Now in its 30th year Search for Common Ground uses a variety of methods, including TV soap operas, to build peace and avoid conflict in 30 countries around the world.
Peace building and conflict resolution conjure up images of persuading rival leaders to sit down at a table to talk.
They don't often bring to mind producing a TV soap opera.
But in 17 countries around the world, soap operas are one of the principle ways the nonprofit Search for Common Ground is breaking down barriers between religious, ethnic, and economic groups and building a basis for ending or averting violence.
Each of the soap operas concerns a soccer team, simply called called "The Team," and is adapted to fit the situation in each country. In Kenya, the members of the team come from different tribes; in Morocco, they're both urban and rural, rich and poor. In the Democratic Republic of the Congo (DRC), the players on an all-girls team are all having problems related to sexual violence.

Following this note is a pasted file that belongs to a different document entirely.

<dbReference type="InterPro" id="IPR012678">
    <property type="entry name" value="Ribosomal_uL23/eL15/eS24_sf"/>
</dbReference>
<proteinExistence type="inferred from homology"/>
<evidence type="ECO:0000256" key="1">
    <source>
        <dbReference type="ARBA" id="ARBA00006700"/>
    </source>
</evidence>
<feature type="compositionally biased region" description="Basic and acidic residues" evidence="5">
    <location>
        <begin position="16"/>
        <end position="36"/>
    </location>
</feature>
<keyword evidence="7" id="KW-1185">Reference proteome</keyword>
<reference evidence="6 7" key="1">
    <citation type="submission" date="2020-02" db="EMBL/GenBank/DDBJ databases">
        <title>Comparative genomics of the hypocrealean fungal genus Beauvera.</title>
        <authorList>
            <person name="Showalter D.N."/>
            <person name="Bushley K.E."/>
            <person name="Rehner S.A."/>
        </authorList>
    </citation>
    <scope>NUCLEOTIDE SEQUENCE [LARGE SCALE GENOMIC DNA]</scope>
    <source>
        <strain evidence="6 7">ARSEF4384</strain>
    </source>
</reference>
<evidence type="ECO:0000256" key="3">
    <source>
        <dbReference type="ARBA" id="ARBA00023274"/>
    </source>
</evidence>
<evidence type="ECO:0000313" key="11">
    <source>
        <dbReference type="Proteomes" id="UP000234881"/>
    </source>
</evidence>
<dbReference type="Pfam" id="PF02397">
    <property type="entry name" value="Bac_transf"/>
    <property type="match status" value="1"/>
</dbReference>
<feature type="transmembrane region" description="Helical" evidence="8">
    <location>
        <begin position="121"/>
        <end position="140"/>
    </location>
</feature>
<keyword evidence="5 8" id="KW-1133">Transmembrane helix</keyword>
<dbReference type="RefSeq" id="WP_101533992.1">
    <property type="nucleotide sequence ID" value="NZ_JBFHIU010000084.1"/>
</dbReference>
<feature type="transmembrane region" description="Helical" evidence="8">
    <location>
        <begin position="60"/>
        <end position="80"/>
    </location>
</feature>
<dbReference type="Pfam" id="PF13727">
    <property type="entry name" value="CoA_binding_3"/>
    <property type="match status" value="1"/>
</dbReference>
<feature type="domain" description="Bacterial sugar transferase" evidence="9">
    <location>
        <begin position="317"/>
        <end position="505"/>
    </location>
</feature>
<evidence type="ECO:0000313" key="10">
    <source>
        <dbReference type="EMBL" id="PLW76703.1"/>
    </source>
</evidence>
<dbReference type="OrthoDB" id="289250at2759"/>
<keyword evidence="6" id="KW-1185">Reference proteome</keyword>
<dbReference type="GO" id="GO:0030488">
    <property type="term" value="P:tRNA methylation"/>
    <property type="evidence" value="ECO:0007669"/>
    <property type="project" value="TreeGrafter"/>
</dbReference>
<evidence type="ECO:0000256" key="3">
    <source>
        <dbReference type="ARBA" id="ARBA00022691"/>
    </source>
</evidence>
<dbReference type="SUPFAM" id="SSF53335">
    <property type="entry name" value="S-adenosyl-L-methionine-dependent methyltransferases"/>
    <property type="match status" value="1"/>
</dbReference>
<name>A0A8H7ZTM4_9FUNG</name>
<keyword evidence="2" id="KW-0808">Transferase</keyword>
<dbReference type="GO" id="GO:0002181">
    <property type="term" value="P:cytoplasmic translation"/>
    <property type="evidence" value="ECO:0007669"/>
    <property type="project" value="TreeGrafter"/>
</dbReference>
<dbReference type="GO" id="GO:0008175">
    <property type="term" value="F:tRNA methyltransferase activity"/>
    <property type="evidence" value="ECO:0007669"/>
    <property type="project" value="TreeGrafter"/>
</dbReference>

"The messages are interjected into the plots," says John Marks, president and founder of Search for Common Ground. In much the way the US television program "All in the Family" dealt with the thorny social issues of the 1970s, these stories make for compelling viewing while making a point about choosing nonviolence, he says.
Now marking its 30th year, Washington D.C.-based Search for Common Ground has become the biggest conflict-resolution and peace-building organization in the world, with offices in 30 countries and a staff of about 600. It also works with about a thousand partner groups around the world.
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